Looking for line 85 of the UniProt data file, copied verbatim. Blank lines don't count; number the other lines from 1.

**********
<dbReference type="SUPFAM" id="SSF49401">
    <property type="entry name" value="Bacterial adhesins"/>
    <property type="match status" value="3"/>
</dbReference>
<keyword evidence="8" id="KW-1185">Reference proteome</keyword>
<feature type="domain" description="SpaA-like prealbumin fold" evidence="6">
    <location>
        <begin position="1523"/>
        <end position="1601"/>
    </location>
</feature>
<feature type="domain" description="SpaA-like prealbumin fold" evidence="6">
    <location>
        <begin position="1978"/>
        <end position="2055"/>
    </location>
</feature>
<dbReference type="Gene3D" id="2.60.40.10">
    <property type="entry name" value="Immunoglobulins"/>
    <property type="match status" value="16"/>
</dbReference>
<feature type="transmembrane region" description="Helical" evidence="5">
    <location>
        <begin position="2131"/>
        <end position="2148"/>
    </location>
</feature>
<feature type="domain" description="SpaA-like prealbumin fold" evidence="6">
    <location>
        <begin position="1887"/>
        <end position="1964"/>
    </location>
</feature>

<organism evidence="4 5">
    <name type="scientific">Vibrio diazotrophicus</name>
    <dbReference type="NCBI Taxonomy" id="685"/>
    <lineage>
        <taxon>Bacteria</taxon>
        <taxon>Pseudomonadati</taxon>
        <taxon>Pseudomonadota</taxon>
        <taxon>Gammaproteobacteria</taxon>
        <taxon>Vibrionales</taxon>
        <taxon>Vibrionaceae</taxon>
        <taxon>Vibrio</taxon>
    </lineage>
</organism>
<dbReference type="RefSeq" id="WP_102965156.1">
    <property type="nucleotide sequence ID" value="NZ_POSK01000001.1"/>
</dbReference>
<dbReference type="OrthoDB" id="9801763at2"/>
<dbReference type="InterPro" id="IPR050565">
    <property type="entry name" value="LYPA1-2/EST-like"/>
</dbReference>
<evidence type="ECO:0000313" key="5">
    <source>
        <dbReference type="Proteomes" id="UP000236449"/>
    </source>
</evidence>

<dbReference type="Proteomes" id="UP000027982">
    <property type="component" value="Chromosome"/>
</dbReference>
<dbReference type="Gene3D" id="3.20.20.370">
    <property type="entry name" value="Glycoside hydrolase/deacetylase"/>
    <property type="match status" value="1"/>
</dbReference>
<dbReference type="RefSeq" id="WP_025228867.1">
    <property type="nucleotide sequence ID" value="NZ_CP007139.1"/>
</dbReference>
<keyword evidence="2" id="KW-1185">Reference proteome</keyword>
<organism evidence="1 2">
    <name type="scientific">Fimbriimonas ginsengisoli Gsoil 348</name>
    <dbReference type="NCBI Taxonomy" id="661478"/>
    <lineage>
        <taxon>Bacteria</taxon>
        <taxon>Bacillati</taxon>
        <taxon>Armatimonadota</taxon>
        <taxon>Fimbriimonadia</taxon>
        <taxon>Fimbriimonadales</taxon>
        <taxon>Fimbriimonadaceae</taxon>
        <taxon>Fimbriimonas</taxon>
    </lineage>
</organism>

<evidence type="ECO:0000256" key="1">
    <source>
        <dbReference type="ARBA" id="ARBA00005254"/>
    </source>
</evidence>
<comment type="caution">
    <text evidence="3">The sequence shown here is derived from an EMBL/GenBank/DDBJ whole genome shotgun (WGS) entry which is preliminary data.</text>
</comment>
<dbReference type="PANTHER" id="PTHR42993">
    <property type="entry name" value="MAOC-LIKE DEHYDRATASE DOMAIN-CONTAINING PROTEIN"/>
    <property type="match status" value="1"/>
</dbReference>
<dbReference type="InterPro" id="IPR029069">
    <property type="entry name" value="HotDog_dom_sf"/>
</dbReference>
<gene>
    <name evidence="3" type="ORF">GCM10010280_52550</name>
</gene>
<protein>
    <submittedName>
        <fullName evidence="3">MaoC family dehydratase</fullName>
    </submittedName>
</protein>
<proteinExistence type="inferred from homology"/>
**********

        <dbReference type="ARBA" id="ARBA00005254"/>